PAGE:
The 1970s were good years for factory brochures; new methods had brought down the cost of color printing and photo-based typsetting machines had slashed the cost of producing nice camera-ready copy. As a result, companies issued numerous large catalogs and brochures. At Chrysler, this included a full-line 40-page catalog covering all the brands’ cars; a full 32-page Plymouth catalog; 36 pages of Dodge trucks and, separately, 12 pages of Dodge school buses; separate booklets specifically for the Duster, Scamp, Valiant, and Sportsman; and other literature.
With all this, two puzzling pieces featured the Dart and Challenger on the one hand, and the Duster and Barracuda on the other. One might not think the two cars had that much in common; the A-body Dart and Duster based on ordinary family sedans (the Dart name, indeed, covered pokey four-door Valiant sedans as well as sportier V8 two-doors), while the E-body Barracuda and Challenger were both specifically created to be high-performance muscle cars capable of handling the 426 Hemi and 440 triple-carb V8s. The Dart GT and Duster 340 arguably appealed to the same people as their heavier, more musclebound brethren—but so did the Plymouth Road Runner and Dodge Charger.
Adding to the puzzle: while low-budget Plymouth had a full brochure, Dodge settled for a big foldout. The foldout format was handy for the back of the brochure, at least:
One reason for the setup was likely that dealers were being charged for the brochures, and they did not think that the lower-budget cars (Dart) and younger buyers (Challenger) were a good target for more expensive print setups. In addition, they could expect many people who were not able to buy cars at all to take the brochures as keepsakes or aspirational pieces.
The Challenger was a much higher trim car inside than the budget Dart; it had a sporty dashboard and bucket front seats, and the standard engine was a V8 with a three-speed stickshift. Buyers could also choose an optional four-barrel 360 V8 but not the big-block engines the Challenger had originally been created to use. That said, for 1974, Chrysler created a special high-performance version of the 360 (which had been launched in the 1971 cars and trucks) using the outgoing 340 V8’s cam and carburetor, and it generated 245 hp (net) and 320 lb-ft of torque, quite hefty numbers compared with the 318’s 150 hp and 255 lb-ft. (By now all Dodges had alternators, electronic ignition, solid state voltage regulators, and hardened valve seats so they could use unleaded fuel.)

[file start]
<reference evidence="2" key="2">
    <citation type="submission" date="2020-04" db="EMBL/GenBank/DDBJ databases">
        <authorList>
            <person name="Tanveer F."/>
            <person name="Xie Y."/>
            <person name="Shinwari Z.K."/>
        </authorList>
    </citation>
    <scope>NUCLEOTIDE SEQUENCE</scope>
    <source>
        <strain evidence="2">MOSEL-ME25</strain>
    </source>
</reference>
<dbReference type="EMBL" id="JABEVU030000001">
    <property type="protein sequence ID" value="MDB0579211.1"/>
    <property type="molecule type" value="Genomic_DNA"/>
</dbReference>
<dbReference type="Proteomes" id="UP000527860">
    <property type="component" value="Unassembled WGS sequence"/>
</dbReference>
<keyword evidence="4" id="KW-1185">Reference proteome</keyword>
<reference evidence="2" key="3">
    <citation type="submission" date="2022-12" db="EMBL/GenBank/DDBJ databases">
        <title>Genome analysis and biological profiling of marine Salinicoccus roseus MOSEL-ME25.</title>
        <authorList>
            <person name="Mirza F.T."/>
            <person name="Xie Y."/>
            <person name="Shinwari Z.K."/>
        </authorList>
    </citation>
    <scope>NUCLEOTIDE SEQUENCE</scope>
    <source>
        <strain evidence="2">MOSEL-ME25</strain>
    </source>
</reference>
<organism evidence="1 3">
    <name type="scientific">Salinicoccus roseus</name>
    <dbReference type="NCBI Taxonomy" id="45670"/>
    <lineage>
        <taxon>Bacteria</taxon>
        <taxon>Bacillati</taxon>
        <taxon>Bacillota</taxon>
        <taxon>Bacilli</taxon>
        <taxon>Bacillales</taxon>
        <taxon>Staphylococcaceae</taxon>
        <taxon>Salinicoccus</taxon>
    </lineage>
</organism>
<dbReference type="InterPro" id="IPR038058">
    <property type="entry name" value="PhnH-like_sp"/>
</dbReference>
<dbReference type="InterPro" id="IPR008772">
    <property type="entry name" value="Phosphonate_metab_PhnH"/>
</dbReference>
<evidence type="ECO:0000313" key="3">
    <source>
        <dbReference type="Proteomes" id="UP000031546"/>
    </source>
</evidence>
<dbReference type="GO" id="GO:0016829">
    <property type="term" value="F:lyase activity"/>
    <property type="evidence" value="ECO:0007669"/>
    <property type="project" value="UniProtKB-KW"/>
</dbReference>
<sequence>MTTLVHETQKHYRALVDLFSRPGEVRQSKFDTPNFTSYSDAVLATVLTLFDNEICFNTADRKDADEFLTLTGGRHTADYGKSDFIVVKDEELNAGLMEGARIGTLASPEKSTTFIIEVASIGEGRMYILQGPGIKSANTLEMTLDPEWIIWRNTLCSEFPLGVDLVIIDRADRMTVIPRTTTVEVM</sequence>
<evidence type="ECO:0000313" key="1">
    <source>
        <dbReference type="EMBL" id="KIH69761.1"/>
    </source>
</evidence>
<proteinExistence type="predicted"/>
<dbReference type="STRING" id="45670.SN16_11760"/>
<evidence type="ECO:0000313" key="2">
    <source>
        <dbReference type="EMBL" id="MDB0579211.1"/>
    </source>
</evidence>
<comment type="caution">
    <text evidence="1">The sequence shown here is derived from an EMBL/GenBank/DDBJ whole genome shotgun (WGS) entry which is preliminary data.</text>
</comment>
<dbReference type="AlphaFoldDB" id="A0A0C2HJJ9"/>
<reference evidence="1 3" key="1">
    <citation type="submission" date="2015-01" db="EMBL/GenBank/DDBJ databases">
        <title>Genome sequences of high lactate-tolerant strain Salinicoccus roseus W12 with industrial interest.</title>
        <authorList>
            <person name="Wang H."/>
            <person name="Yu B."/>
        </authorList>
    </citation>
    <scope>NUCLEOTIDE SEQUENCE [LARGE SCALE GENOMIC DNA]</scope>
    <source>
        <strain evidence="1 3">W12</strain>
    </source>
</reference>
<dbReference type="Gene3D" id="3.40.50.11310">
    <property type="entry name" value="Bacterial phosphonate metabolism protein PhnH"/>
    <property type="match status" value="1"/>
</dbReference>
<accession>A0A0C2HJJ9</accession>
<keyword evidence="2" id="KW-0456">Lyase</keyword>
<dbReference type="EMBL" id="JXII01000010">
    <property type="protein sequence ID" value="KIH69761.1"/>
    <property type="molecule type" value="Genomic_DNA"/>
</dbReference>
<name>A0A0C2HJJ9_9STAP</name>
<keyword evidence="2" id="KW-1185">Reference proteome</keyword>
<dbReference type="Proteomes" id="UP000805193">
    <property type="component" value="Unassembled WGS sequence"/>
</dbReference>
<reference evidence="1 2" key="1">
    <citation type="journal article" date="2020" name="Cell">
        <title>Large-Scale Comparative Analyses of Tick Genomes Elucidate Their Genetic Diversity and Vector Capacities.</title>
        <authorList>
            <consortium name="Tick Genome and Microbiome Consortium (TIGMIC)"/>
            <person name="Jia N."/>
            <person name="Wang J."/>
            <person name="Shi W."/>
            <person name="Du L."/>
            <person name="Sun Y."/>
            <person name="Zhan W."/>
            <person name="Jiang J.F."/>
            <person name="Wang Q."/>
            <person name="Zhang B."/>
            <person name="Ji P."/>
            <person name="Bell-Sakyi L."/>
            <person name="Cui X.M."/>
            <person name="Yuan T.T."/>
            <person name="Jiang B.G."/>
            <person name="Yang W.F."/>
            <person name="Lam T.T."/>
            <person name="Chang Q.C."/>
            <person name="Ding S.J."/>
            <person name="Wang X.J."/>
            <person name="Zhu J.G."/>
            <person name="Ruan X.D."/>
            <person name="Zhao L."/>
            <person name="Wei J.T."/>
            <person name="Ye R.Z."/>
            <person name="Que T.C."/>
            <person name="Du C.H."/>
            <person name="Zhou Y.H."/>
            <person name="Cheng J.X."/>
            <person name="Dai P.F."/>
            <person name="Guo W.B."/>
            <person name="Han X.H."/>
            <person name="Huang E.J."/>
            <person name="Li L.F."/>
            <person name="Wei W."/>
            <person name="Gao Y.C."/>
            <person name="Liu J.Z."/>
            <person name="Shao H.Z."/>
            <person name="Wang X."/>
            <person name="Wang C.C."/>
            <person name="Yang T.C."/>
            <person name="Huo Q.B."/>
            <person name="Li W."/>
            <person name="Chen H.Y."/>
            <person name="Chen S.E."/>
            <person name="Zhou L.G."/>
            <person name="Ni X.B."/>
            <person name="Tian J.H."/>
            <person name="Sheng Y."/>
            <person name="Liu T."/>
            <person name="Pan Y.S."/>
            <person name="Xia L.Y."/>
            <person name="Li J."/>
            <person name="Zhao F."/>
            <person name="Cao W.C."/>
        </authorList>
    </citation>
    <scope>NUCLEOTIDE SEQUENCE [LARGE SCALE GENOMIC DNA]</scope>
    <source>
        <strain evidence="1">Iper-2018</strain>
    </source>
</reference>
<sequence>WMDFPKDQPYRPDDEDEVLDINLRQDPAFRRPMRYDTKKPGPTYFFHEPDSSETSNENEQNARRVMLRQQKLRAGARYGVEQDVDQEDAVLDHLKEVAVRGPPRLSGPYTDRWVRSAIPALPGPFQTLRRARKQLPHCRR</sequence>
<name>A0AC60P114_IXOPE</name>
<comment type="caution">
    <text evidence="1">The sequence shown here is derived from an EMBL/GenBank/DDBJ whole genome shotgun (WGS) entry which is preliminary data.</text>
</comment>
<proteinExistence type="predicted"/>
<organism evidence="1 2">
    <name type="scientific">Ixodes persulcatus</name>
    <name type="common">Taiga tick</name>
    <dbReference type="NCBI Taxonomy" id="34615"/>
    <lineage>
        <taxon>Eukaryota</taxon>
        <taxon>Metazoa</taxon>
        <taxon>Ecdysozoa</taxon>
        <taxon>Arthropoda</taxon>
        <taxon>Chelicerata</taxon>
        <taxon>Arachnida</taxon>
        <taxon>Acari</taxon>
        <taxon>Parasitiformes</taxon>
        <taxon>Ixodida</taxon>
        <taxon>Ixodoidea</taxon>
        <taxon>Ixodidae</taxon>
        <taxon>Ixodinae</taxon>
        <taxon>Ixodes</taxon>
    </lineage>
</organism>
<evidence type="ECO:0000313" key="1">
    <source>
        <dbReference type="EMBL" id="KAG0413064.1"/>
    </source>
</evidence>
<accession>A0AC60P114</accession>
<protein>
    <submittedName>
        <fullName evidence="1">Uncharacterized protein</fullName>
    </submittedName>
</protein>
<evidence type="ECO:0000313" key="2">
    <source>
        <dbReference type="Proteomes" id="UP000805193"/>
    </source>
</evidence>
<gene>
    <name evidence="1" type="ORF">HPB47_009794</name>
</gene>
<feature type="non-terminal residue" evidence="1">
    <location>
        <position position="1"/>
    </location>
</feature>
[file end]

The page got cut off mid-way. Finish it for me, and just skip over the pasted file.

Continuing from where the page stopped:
With that in mind, the foldout was probably a practical design—though leaving out the Charger still seems a little odd. The Challenger was in its final year, and the Charger was rapidly approaching the end of its existing body. The Dart would continue on into 1976, with a part-year production run.
The Dart came with a 198 slant six, except in California, where a 225 was standard. The 198 produced 95 hp and 145 lb-ft of torque, while the 225 was rated at 105 hp and 180 lb-ft.
Most Dart buyers took one of the two slant six engines, but those who did choose an optional V8 generally opted for the economy-tuned, two-barrel 318 (150 hp/255 lb-ft). The Dart really came alive with the 360, only available in the Duster-clone Dart Sport model, with a four-barrel carb and big valves for easy breathing.
One rather nice part of the brochure is this little specs panel, which gives some indication that Chrysler was still, among the American automakers, the engineering company.
How well did all this promotion work? It’s impossible to tell, but in the United States, Dodge went from selling 231,180 Darts in 1972 to 250,619 in 1973—some of those sales being due to the oil crises which started in 1973. Challenger sales were roughly stable, dropping a little from 25,983 to 24,410. Dodge as a whole went from a 6.3% to a 6.1% share, or from 583,392 cars to 590,901 (these numbers are only for passenger cars and commercial vans fitted with rear seats). The domestic industry as a whole gained in U.S. sales, from 9.3 million to 9.7 million cars; Chrysler Corporation gained in volume but its share fell from 16.3% to 15.8% (Ford’s share also fell; General Motors and AMC were the beneficiaries. Note that these figures, from the 1973 Ward’s Automotive Yearbook issued in 1974, calculate market share based solely on GM, Ford, Chrysler, and AMC, though Toyota, Volkswagen, and others did sell cars in the United States in this period.)
The next year, 1974, would see Dodge Dart reverting to roughly its 1972 sales, while the Challenger, in its final year, plummeted to just 9,532—maybe that 1973 foldout really worked! More likely, other factors were at play...
Car brochures are generally created by ad agencies, not the automakers, and reflect what they hope are the latest fashions as well as hopeful brand images.
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